Carmen Ayala 12-20-20.jpg

Carmen Ayala

The outgoing Illinois state superintendent of education’s legacy is being remembered in different ways.

 

Friday, Gov. J.B. Pritzker’s office announced Illinois State Superintendent of Education Carmen Ayala’s retirement for Jan. 31, 2023. Pritzker said Ayala guided schools through the COVID-19 pandemic and “kick-started” academic recovery after learning loss from suspended in-person education and hybrid learning.

 

“Dr. Ayala represents the highest level of dedication to public service, and over her long career she has positively impacted thousands of Illinois students,” Pritzker said in a statement. “I’m grateful for her service and wish her and her family all the best for a well-deserved retirement.”

 

Not everyone sees a silver lining from the past few years. Wirepoints President Ted Dabrowski had evaluated the state’s education metrics and said, even before COVID-19, things were “horrendous.”

 

“Just one out of every ten Black children in Illinois schools can read at grade level, just two of every ten Hispanic kids can read at grade level, that’s a disaster and that’s where the focus should be and instead it’s on equity and on all these other issues,” Dabrowski told The Center Square.

 

Ayala oversaw conflicts between school districts and the Illinois State Board of Education. ISBE was threatening the recognition status of schools that weren’t following the state’s COVID-19 mandates. Doing so could have led to a suspension of state funding and sporting activities.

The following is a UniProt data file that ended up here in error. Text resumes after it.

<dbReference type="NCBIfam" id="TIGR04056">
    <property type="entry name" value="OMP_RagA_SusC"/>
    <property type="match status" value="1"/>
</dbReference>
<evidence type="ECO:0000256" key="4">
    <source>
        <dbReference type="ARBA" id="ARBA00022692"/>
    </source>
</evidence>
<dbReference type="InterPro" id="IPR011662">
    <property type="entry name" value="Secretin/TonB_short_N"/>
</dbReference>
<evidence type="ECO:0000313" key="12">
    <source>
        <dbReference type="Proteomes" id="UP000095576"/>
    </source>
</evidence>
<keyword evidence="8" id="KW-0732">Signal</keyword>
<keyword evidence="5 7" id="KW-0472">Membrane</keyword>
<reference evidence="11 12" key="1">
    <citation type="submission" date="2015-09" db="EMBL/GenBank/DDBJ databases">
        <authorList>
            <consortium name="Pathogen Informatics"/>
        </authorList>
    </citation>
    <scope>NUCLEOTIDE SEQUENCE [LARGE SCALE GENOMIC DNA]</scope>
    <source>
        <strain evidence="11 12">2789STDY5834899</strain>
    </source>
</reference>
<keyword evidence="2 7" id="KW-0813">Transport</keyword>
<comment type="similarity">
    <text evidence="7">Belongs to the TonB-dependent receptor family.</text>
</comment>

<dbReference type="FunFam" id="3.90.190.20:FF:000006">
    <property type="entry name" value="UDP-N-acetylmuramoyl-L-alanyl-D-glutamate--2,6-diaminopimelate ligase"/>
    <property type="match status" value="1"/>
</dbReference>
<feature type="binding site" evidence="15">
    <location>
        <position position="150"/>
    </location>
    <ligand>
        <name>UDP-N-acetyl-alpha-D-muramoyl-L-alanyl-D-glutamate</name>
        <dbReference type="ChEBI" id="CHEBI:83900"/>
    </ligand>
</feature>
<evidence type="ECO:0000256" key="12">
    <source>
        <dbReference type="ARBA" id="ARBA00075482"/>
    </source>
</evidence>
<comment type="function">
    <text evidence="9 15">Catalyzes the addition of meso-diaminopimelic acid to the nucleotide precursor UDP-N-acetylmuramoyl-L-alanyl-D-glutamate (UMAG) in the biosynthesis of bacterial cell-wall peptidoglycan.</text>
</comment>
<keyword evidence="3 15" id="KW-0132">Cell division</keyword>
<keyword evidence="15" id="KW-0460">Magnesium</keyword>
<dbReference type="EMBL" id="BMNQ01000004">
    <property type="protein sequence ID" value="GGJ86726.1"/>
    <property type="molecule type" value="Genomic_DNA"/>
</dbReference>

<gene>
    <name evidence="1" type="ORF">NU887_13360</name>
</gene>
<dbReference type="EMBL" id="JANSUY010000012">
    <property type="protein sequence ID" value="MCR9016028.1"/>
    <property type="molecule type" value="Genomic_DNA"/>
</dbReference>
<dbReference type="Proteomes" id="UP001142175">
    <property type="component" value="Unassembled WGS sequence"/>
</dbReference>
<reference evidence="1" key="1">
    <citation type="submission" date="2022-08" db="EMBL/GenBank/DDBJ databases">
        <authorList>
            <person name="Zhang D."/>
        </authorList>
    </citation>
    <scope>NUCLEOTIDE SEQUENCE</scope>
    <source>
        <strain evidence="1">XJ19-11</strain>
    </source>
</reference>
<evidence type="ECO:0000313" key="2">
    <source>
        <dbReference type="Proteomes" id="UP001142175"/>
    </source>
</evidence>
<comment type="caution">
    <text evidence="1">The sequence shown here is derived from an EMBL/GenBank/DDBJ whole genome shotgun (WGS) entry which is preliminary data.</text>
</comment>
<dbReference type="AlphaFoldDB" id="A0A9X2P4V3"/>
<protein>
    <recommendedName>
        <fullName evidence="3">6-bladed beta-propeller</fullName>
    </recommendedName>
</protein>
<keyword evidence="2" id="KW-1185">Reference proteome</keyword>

Hundreds of parents and school staff also mounted dozens of lawsuits over mask, exclusion and vaccine mandates that accumulated before the requirements were eventually dropped earlier this year.

 

Dabrowski said there was more division and confusion under Ayala’s leadership, and it wasn’t just from COVID-19 mandates taking away local control.

 

“When you tie that with the forced sex ed, when you tie that with the culturally responsive teaching and learning standards, which is more critical race theory in the classroom, it’s been a move away from teaching our kids to do math and learn how to read,” he said.

 

Pritzker’s office didn’t immediately announce a replacement for Ayala.